The Lost World of James Smithson

The Lost World of James Smithson : Science, Revolution, and the Birth of the Smithsonian

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In 1836 the United States government received a strange and unprecedented gift - a bequest of 104,960 gold sovereigns (then worth half a million dollars) to establish a foundation in Washington 'for the increase and diffusion of knowledge among men'. The Smithsonian Institution, as it would eventually be called, grew into the largest museum and research complex in the world. Yet it owes its existence to an Englishman who never set foot in the United States, and who has remained a shadowy figure for more than a hundred and fifty years. Smithson lived a restless life in the capitals of Europe during the turbulent years of the French Revolution and the Napoleonic Wars; at one time he was trailed by the French secret police, and later languished as a prisoner of war in Denmark for four long years. Yet despite a certain a penchant for gambling and fine living, he had, by the time of his death in Paris in 1829, amassed a financial fortune and a wealth of scientific papers that he left to the new democracy America. Spurned by his natural father and his country, he would be acknowledged for his own achievements in the New World. Drawing on unpublished diaries and letters from archives all over Europe and the United States, Heather Ewing tells the full and compelling story for the first time, revealing a life lived at the heart of the English Enlightenment and illuminating the mind that sparked the creation of America's greatest more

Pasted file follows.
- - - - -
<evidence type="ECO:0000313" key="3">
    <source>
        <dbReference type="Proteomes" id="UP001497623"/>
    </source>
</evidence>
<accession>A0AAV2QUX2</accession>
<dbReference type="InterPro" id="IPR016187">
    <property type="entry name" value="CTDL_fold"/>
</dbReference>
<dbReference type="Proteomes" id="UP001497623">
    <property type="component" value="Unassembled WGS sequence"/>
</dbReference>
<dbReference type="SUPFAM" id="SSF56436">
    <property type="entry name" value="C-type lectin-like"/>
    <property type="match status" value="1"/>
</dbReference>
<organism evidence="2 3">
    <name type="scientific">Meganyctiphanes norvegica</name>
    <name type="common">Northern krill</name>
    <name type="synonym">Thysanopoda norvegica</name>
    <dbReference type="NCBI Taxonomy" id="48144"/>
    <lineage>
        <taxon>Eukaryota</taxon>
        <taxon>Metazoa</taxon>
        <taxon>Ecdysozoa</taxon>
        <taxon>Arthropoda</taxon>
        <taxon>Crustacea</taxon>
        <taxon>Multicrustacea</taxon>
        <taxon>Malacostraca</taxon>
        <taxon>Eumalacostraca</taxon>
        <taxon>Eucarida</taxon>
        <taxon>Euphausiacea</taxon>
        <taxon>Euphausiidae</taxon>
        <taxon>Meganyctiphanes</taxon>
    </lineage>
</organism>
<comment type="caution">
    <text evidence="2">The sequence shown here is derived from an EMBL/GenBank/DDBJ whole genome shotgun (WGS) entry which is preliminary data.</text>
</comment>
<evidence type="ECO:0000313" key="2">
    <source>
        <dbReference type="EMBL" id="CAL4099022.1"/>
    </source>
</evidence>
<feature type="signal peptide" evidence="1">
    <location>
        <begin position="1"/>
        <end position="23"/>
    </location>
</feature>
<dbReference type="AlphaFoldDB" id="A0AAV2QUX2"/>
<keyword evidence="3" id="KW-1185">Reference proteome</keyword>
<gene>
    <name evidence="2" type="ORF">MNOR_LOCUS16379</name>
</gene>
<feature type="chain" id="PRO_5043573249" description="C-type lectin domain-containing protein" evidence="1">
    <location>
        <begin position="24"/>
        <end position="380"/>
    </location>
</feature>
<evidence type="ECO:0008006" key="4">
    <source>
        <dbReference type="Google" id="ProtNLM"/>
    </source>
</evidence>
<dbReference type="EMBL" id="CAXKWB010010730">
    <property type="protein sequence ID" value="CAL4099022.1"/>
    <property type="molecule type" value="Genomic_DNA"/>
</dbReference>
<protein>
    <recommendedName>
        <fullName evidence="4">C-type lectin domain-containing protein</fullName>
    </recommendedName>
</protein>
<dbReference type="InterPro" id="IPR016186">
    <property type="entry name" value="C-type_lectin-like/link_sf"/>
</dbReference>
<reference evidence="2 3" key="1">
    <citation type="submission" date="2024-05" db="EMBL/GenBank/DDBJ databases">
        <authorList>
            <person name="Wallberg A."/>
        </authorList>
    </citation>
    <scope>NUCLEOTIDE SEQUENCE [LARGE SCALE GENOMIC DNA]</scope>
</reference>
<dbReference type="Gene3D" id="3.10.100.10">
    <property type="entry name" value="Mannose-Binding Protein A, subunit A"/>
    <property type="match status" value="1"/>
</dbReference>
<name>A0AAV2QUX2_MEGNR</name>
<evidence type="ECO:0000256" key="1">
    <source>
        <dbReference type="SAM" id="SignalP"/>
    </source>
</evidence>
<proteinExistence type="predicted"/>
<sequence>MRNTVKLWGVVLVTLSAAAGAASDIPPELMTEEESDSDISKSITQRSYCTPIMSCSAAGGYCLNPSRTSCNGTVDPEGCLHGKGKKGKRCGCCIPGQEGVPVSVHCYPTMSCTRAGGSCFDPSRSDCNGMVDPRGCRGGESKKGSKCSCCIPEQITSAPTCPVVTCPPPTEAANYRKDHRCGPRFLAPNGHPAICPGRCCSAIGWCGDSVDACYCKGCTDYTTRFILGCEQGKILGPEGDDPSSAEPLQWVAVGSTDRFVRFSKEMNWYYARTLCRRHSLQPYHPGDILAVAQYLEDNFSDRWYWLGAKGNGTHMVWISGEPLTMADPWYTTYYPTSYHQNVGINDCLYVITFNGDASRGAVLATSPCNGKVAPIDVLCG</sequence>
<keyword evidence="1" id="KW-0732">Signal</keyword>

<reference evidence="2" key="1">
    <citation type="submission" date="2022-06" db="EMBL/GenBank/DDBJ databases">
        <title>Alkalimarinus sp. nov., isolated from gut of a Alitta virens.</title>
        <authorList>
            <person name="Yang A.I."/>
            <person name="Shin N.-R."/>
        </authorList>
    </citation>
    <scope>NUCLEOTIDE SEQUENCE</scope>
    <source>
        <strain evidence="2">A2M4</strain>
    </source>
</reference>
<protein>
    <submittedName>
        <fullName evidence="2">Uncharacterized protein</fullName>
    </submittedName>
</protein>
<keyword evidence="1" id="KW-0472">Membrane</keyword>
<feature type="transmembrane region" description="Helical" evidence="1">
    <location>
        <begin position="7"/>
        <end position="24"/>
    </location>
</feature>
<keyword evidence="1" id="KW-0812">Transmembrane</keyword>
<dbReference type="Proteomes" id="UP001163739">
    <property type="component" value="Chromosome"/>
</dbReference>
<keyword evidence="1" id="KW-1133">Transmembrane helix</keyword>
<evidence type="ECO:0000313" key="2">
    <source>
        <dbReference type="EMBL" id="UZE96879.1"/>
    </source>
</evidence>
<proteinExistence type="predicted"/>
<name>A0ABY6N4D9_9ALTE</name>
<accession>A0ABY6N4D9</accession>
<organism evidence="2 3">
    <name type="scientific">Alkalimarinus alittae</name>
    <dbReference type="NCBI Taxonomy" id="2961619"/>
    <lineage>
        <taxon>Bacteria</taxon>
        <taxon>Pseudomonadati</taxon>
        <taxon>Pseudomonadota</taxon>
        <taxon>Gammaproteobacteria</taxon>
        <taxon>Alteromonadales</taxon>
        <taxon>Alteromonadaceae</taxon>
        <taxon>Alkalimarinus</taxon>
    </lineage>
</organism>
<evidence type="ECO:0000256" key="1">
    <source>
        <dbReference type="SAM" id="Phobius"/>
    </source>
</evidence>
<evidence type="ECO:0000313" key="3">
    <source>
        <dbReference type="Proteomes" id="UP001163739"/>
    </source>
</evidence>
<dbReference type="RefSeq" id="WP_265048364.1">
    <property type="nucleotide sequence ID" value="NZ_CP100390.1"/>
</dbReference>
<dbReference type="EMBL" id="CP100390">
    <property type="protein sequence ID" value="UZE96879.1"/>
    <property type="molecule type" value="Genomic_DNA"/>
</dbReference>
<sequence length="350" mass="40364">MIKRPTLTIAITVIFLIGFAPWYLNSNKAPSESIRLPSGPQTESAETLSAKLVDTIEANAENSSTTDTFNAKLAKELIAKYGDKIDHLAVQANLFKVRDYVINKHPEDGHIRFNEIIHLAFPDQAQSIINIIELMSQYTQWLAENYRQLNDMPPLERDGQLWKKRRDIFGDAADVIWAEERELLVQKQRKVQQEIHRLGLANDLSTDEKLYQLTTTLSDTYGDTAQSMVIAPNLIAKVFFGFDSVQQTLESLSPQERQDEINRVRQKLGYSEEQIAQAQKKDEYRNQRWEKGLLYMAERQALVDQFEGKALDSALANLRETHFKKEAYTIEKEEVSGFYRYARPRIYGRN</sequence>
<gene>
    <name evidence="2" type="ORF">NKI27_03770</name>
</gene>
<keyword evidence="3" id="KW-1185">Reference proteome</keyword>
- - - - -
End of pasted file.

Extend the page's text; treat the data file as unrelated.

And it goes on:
Product details

  • Hardback | 448 pages
  • 164 x 236 x 44mm | 798.34g
  • Bloomsbury Publishing PLC
  • London, United Kingdom
  • English
  • 074757653X
  • 9780747576532
  • 2,173,176

About Heather Ewing

Heather Ewing is a graduate of Yale University and the Courtauld Institute of Art. She is currently a research associate at the Smithsonian Institution, where she works as an architectural historian. The Lost World of James Smithson is her first book. She lives in New more

Rating details

72 ratings
3.43 out of 5 stars
5 10% (7)
4 39% (28)
3 38% (27)
2 12% (9)
1 1% (1)
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